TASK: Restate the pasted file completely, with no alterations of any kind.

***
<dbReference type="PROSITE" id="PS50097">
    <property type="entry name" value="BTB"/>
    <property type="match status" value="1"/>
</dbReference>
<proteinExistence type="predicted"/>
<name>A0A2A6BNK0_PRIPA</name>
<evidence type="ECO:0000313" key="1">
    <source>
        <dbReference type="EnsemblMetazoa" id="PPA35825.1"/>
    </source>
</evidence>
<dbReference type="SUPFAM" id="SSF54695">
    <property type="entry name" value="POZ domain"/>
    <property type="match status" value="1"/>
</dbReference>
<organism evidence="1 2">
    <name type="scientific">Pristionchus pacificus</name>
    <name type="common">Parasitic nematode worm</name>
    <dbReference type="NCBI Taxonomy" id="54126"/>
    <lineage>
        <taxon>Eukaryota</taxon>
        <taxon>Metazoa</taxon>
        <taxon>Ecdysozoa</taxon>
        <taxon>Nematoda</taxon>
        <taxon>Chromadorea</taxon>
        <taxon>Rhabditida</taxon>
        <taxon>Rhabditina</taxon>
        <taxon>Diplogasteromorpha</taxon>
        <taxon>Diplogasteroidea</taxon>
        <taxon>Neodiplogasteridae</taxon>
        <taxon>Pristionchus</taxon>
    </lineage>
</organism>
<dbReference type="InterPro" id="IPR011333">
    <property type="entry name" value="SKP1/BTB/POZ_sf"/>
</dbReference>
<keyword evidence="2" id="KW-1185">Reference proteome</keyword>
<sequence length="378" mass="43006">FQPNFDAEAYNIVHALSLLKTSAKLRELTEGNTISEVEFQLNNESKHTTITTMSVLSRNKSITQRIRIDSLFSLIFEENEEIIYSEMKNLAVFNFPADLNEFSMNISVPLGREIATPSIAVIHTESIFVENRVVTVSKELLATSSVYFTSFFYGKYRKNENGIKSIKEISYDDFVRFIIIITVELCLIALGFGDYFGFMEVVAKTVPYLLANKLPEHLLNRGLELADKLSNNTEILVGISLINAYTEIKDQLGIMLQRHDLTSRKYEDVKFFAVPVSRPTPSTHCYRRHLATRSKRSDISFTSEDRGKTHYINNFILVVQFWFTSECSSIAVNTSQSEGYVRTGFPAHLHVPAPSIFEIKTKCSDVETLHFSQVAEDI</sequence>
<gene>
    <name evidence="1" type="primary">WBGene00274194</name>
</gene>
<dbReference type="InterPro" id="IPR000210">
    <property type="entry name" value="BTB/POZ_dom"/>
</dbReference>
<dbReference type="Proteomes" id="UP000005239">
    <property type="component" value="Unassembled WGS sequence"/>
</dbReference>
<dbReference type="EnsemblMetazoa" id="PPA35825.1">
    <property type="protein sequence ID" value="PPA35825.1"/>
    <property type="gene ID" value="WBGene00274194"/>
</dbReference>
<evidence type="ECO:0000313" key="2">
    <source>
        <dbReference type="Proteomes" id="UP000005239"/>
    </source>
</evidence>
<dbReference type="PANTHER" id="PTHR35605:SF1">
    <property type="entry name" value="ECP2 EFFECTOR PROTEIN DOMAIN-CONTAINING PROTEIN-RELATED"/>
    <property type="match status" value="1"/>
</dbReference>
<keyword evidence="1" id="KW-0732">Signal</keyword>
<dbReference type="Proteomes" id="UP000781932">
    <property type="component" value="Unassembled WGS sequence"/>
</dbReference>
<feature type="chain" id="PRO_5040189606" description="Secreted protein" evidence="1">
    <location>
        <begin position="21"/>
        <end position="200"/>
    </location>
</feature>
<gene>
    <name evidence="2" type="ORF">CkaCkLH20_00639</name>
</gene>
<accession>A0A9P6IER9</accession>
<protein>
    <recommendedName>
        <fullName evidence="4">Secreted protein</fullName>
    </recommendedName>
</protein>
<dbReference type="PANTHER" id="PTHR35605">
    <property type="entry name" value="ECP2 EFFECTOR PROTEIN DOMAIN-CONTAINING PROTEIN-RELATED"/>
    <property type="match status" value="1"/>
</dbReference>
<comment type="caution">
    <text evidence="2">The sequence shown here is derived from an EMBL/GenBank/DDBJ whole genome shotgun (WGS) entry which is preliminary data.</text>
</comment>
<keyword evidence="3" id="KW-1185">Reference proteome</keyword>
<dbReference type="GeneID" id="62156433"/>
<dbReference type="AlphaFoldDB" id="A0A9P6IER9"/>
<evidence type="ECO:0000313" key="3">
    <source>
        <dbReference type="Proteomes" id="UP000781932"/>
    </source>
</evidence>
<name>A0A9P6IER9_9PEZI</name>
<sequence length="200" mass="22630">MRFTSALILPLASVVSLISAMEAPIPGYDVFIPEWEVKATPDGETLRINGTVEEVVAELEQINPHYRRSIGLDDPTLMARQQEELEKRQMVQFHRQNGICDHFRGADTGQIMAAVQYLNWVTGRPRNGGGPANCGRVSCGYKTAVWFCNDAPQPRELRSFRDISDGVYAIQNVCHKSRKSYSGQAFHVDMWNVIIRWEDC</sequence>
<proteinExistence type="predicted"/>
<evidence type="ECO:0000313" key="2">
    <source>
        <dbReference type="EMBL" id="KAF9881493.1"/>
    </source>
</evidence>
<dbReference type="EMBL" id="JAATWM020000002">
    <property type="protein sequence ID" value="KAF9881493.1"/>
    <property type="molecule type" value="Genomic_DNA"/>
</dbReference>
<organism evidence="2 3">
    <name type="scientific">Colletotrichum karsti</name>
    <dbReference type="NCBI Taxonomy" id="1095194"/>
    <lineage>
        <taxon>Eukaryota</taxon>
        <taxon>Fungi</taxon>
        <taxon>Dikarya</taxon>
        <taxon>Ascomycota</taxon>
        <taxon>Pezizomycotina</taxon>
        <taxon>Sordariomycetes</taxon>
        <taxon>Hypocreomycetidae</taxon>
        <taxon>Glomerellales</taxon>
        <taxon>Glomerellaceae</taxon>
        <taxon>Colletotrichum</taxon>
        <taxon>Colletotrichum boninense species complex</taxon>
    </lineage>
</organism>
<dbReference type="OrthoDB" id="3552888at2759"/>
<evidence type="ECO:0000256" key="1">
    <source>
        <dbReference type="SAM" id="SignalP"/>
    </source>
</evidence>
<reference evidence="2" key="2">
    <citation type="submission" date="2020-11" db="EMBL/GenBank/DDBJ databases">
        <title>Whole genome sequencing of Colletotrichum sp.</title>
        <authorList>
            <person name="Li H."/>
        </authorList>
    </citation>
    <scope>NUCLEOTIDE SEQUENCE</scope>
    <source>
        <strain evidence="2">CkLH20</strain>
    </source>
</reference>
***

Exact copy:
<dbReference type="PROSITE" id="PS50097">
    <property type="entry name" value="BTB"/>
    <property type="match status" value="1"/>
</dbReference>
<proteinExistence type="predicted"/>
<name>A0A2A6BNK0_PRIPA</name>
<evidence type="ECO:0000313" key="1">
    <source>
        <dbReference type="EnsemblMetazoa" id="PPA35825.1"/>
    </source>
</evidence>
<dbReference type="SUPFAM" id="SSF54695">
    <property type="entry name" value="POZ domain"/>
    <property type="match status" value="1"/>
</dbReference>
<organism evidence="1 2">
    <name type="scientific">Pristionchus pacificus</name>
    <name type="common">Parasitic nematode worm</name>
    <dbReference type="NCBI Taxonomy" id="54126"/>
    <lineage>
        <taxon>Eukaryota</taxon>
        <taxon>Metazoa</taxon>
        <taxon>Ecdysozoa</taxon>
        <taxon>Nematoda</taxon>
        <taxon>Chromadorea</taxon>
        <taxon>Rhabditida</taxon>
        <taxon>Rhabditina</taxon>
        <taxon>Diplogasteromorpha</taxon>
        <taxon>Diplogasteroidea</taxon>
        <taxon>Neodiplogasteridae</taxon>
        <taxon>Pristionchus</taxon>
    </lineage>
</organism>
<dbReference type="InterPro" id="IPR011333">
    <property type="entry name" value="SKP1/BTB/POZ_sf"/>
</dbReference>
<keyword evidence="2" id="KW-1185">Reference proteome</keyword>
<sequence length="378" mass="43006">FQPNFDAEAYNIVHALSLLKTSAKLRELTEGNTISEVEFQLNNESKHTTITTMSVLSRNKSITQRIRIDSLFSLIFEENEEIIYSEMKNLAVFNFPADLNEFSMNISVPLGREIATPSIAVIHTESIFVENRVVTVSKELLATSSVYFTSFFYGKYRKNENGIKSIKEISYDDFVRFIIIITVELCLIALGFGDYFGFMEVVAKTVPYLLANKLPEHLLNRGLELADKLSNNTEILVGISLINAYTEIKDQLGIMLQRHDLTSRKYEDVKFFAVPVSRPTPSTHCYRRHLATRSKRSDISFTSEDRGKTHYINNFILVVQFWFTSECSSIAVNTSQSEGYVRTGFPAHLHVPAPSIFEIKTKCSDVETLHFSQVAEDI</sequence>
<gene>
    <name evidence="1" type="primary">WBGene00274194</name>
</gene>
<dbReference type="InterPro" id="IPR000210">
    <property type="entry name" value="BTB/POZ_dom"/>
</dbReference>
<dbReference type="Proteomes" id="UP000005239">
    <property type="component" value="Unassembled WGS sequence"/>
</dbReference>
<dbReference type="EnsemblMetazoa" id="PPA35825.1">
    <property type="protein sequence ID" value="PPA35825.1"/>
    <property type="gene ID" value="WBGene00274194"/>
</dbReference>
<evidence type="ECO:0000313" key="2">
    <source>
        <dbReference type="Proteomes" id="UP000005239"/>
    </source>
</evidence>
<dbReference type="PANTHER" id="PTHR35605:SF1">
    <property type="entry name" value="ECP2 EFFECTOR PROTEIN DOMAIN-CONTAINING PROTEIN-RELATED"/>
    <property type="match status" value="1"/>
</dbReference>
<keyword evidence="1" id="KW-0732">Signal</keyword>
<dbReference type="Proteomes" id="UP000781932">
    <property type="component" value="Unassembled WGS sequence"/>
</dbReference>
<feature type="chain" id="PRO_5040189606" description="Secreted protein" evidence="1">
    <location>
        <begin position="21"/>
        <end position="200"/>
    </location>
</feature>
<gene>
    <name evidence="2" type="ORF">CkaCkLH20_00639</name>
</gene>
<accession>A0A9P6IER9</accession>
<protein>
    <recommendedName>
        <fullName evidence="4">Secreted protein</fullName>
    </recommendedName>
</protein>
<dbReference type="PANTHER" id="PTHR35605">
    <property type="entry name" value="ECP2 EFFECTOR PROTEIN DOMAIN-CONTAINING PROTEIN-RELATED"/>
    <property type="match status" value="1"/>
</dbReference>
<comment type="caution">
    <text evidence="2">The sequence shown here is derived from an EMBL/GenBank/DDBJ whole genome shotgun (WGS) entry which is preliminary data.</text>
</comment>
<keyword evidence="3" id="KW-1185">Reference proteome</keyword>
<dbReference type="GeneID" id="62156433"/>
<dbReference type="AlphaFoldDB" id="A0A9P6IER9"/>
<evidence type="ECO:0000313" key="3">
    <source>
        <dbReference type="Proteomes" id="UP000781932"/>
    </source>
</evidence>
<name>A0A9P6IER9_9PEZI</name>
<sequence length="200" mass="22630">MRFTSALILPLASVVSLISAMEAPIPGYDVFIPEWEVKATPDGETLRINGTVEEVVAELEQINPHYRRSIGLDDPTLMARQQEELEKRQMVQFHRQNGICDHFRGADTGQIMAAVQYLNWVTGRPRNGGGPANCGRVSCGYKTAVWFCNDAPQPRELRSFRDISDGVYAIQNVCHKSRKSYSGQAFHVDMWNVIIRWEDC</sequence>
<proteinExistence type="predicted"/>
<evidence type="ECO:0000313" key="2">
    <source>
        <dbReference type="EMBL" id="KAF9881493.1"/>
    </source>
</evidence>
<dbReference type="EMBL" id="JAATWM020000002">
    <property type="protein sequence ID" value="KAF9881493.1"/>
    <property type="molecule type" value="Genomic_DNA"/>
</dbReference>
<organism evidence="2 3">
    <name type="scientific">Colletotrichum karsti</name>
    <dbReference type="NCBI Taxonomy" id="1095194"/>
    <lineage>
        <taxon>Eukaryota</taxon>
        <taxon>Fungi</taxon>
        <taxon>Dikarya</taxon>
        <taxon>Ascomycota</taxon>
        <taxon>Pezizomycotina</taxon>
        <taxon>Sordariomycetes</taxon>
        <taxon>Hypocreomycetidae</taxon>
        <taxon>Glomerellales</taxon>
        <taxon>Glomerellaceae</taxon>
        <taxon>Colletotrichum</taxon>
        <taxon>Colletotrichum boninense species complex</taxon>
    </lineage>
</organism>
<dbReference type="OrthoDB" id="3552888at2759"/>
<evidence type="ECO:0000256" key="1">
    <source>
        <dbReference type="SAM" id="SignalP"/>
    </source>
</evidence>
<reference evidence="2" key="2">
    <citation type="submission" date="2020-11" db="EMBL/GenBank/DDBJ databases">
        <title>Whole genome sequencing of Colletotrichum sp.</title>
        <authorList>
            <person name="Li H."/>
        </authorList>
    </citation>
    <scope>NUCLEOTIDE SEQUENCE</scope>
    <source>
        <strain evidence="2">CkLH20</strain>
    </source>
</reference>